Almost 600 Suicides Could Be Related To DWP Work Assessments, Claims New Research

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IAIN DUNCAN SMITH
Secretary of State for Work and Pensions Iain Duncan Smith | Isabel Infantes/EMPICS Entertainment
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Almost 600 “additional” suicides could be related to the Government’s Work Capability Assessments, according to research published today.

A study in the Journal of Epidemiology and Community Health claims the areas of England with the greatest use of the assessments has also seen the sharpest rise in reported suicides, mental health issues, and antidepressant prescribing.

The report says the assessments may be having “serious adverse consequences for mental health” and even suggested doctors involved in the process could face “ethical issues” in continuing with the tests.

The Department for Work and Pensions, which operates the policy, described the report as “wholly misleading” and pointed out even the authors recognised no conclusions can be drawn about the assessments and the suicide rates.

The report, which was led by Dr Benjamin Barr from the Department of Public Health and Policy, from the University of Liverpool, reads: “Our study provides evidence that the policy in England of reassessing the eligibility of [disability] benefit recipients using the WCA (Work Capability Assessment) may have unintended but serious consequences for population mental health, and there is a danger that these adverse effects outweigh any benefits that may or may not arise from moving people off disability benefits.

“Although the explicit aim of welfare reform in the UK is to reduce ‘dependency,’ it is likely that targeting the people living in the most vulnerable conditions with policies that are harmful to health, will further marginalise already excluded groups, reducing, rather than increasing, their independence.”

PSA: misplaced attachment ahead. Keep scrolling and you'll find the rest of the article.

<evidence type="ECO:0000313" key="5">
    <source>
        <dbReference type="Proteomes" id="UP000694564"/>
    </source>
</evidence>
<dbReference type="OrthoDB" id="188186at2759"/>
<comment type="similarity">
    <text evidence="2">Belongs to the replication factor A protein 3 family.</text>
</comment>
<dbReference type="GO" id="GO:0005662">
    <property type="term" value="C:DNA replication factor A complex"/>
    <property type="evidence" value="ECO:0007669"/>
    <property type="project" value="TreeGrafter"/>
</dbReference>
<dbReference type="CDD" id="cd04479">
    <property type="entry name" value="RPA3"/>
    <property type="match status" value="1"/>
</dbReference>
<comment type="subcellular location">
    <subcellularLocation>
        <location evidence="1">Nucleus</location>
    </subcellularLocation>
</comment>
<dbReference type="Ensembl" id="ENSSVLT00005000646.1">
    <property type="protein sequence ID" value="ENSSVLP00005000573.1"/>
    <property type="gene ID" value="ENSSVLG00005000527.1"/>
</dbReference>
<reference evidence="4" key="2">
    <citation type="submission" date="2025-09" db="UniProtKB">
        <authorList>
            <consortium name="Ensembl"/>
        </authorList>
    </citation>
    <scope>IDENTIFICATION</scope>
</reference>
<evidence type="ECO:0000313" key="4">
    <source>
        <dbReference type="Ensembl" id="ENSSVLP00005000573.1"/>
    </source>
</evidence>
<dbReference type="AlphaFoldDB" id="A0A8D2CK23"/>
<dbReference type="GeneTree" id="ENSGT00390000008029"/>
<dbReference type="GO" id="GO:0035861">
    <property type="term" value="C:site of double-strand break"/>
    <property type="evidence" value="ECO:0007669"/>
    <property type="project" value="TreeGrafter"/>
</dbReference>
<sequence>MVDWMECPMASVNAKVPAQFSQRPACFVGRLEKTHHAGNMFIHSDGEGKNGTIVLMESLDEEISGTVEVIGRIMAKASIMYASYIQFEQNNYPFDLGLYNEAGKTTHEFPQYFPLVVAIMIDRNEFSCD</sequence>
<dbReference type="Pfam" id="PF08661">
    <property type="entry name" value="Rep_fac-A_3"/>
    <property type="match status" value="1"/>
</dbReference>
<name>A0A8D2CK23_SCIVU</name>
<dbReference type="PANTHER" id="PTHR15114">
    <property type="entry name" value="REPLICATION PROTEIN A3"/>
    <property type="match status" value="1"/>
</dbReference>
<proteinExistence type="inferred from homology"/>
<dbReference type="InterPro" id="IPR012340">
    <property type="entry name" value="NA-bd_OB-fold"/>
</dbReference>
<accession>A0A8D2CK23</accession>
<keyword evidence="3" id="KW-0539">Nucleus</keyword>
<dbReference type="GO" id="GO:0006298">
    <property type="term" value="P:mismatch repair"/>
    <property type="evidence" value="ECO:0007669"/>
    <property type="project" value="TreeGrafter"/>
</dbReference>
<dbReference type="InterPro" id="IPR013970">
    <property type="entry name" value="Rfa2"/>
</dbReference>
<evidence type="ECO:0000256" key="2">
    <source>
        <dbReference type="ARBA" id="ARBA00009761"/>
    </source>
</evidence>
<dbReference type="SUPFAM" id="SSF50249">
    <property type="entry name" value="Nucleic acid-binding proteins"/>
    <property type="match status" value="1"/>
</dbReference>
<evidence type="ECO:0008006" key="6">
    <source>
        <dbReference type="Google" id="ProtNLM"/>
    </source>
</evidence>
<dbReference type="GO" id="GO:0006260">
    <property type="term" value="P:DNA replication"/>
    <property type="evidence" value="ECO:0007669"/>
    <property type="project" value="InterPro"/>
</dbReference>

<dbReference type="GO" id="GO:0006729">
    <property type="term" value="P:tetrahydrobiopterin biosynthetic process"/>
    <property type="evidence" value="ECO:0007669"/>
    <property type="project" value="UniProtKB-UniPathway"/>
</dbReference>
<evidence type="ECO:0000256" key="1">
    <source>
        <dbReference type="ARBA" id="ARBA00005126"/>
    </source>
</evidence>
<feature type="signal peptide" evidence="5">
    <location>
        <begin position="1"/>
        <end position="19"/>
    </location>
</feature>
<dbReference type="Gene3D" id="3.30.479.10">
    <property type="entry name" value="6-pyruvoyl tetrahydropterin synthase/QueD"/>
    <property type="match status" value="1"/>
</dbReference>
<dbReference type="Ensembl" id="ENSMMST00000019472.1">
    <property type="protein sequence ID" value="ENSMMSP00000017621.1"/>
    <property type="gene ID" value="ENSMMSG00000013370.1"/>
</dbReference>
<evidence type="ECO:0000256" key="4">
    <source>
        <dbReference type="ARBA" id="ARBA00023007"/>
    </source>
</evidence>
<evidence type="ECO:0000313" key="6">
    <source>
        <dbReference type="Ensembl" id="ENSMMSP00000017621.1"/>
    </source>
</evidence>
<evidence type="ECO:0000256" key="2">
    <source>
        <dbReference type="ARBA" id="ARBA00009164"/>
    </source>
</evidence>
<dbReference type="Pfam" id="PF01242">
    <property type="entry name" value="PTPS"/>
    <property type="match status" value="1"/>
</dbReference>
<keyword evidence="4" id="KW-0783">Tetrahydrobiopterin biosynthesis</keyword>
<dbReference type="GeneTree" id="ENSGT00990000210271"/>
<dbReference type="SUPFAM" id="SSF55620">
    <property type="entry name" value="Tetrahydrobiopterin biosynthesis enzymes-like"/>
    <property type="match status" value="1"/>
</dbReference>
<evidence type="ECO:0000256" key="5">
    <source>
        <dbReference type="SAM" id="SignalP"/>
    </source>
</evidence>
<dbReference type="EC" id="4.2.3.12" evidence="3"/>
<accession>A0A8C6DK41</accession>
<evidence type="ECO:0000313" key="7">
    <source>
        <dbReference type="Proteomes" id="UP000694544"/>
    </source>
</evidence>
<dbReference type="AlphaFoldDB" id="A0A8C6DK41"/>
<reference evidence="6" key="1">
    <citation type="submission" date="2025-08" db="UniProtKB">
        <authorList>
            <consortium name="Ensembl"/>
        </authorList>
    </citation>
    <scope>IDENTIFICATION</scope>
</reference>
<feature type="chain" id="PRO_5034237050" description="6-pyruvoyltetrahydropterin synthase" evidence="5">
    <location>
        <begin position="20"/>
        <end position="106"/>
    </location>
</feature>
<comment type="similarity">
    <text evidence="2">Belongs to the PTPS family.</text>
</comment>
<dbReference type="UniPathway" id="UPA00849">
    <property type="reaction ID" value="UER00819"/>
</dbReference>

The report claims that after taking into account the socio-economic background of different parts of the country, as well as long-term trends in mental health, a total of 590 additional suicides could be related to the assessments between 2010 and 2013.

There were also an additional 279,000 extra cases of mental ill health and 725,000 more prescriptions for antidepressants.
Marjorie Wallace, chief executive of the mental health charity SANE, said there were concerns people with mental illness undertaking the assessments may feel “threatened and afraid.”

She said: “An assessment is made as a snap judgement by someone who does not know the claimant’s history, with little knowledge of the fluctuating nature of many mental illnesses. Nor do they realise how long-term and debilitating some conditions can be.

“The pressure imposed by being told you are ‘fit for work’ and no longer eligible for benefits can reinforce feelings of despair, in some cases leading to people taking their own lives.”

Labour’s Shadow Cabinet Minister for Mental Health Luciana Berger said the report raised “serious questions” about WCA, while Debbie Abrahams, Shadow Minister for Disabled People, said: “I wish I could say the findings from this research comes as a surprise.

She added: “The findings are devastating for the Government. They are damning of the Government’s approach to disabled people receiving social security support, and in particular of their Work Capability Assessment process.”

A DWP spokesperson said: “This report is wholly misleading, and the authors themselves caution that no conclusions can be drawn about cause and effect.

“In addition, it is concerning that they provide no evidence that the people with mental health problems highlighted in the report even underwent a Work Capability Assessment.”

Figures released in September revealed more than 2,650 people died within six weeks of being found “fit for work” following a WCA.

Of that figure, 1,360 died after losing an appeal against the decision.

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